The pop astrophysicist wraps his brain around Rick and Morty‘s portal gun and the possibility of a fuel source for interdimensional travel.
Neil deGrasse Tyson may be one of the world’s most visible and readily-identifiable scientific authorities. But he’s also one of its toughest science fiction critics.
In a pair of crossover episodes between the astrophysicist’s StarTalk and Mat Pat’s The Film Theorists podcasts, the hosts analyze some of the good and bad science behind Adult Swim’s hit animated series, Rick and Morty. A show known for excessive planet and dimension jumping, there’s plenty of bait for the notoriously merciless sci-fi debunker. But in an effort to keep things fun (and not entirely decimate some of the show’s most far-out conceptions of space and time travel,) Tyson gives props to Rick and Morty’s explorations of the grey areas in astrophysics before warning, “try not to get your science from cartoons.”
Despite the disclaimer, Tyson takes on Rick’s portal gun and the prospective use of dark matter as a fuel source for interdimensional antics, claiming the show’s creators were likely blurring a scientific principle. Instead of dark matter, Tyson suggests Rick’s gun and spaceship would probably run better on “dark energy,” an equally mysterious substance that comprises the overwhelming majority of the universe. Tyson also notes how dark matter doesn’t actually interact with “our matter,” or even itself, making it virtually impossible to concentrate into anything, especially a fuel source. So, sorry, guys. It’s gonna be a minute before we’re strapping garbage cans to our cars and taking off into the vastness of our galaxy or any others.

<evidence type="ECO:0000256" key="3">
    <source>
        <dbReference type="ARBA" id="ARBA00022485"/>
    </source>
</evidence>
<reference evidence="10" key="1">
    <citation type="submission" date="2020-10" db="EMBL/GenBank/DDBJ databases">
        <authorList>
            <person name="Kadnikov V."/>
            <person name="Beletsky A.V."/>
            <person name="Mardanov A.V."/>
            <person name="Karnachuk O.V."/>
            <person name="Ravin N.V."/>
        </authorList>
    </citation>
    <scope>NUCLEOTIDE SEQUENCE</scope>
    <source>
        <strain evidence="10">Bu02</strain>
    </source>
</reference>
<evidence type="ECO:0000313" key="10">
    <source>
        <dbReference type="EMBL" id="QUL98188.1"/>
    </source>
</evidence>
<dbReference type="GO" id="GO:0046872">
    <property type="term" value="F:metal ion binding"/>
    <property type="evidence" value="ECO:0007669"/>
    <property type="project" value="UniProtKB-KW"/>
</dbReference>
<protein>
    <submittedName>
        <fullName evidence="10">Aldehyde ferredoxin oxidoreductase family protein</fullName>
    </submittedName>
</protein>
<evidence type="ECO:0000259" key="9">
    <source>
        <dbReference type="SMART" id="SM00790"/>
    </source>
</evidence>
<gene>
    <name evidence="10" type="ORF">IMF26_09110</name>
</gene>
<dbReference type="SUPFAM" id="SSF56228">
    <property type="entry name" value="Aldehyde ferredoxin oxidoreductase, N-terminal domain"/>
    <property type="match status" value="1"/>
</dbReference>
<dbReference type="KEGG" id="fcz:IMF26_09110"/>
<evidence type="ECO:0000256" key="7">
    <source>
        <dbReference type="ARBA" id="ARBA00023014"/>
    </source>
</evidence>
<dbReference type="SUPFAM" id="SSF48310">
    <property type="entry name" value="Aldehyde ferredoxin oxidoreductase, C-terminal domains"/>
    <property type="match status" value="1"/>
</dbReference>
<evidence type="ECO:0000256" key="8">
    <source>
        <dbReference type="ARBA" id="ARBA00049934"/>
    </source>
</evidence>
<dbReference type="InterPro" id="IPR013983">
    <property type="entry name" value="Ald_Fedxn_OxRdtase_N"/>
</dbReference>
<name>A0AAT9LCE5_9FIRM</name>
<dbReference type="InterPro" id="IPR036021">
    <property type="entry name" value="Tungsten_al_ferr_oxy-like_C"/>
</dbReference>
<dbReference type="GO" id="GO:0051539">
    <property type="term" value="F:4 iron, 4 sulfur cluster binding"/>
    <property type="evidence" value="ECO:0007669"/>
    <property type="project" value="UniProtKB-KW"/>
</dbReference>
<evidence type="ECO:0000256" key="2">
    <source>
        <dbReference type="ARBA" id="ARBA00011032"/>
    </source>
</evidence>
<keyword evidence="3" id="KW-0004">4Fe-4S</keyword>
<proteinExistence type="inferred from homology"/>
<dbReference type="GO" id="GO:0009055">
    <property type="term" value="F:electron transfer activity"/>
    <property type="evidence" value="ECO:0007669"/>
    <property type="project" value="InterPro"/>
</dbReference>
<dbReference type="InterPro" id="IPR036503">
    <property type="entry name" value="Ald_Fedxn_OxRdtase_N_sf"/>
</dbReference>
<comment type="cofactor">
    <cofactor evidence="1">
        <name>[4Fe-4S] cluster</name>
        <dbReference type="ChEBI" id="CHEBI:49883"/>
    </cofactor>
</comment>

Watch Neil deGrasse Tyson breakdown the math behind Rick and Morty below.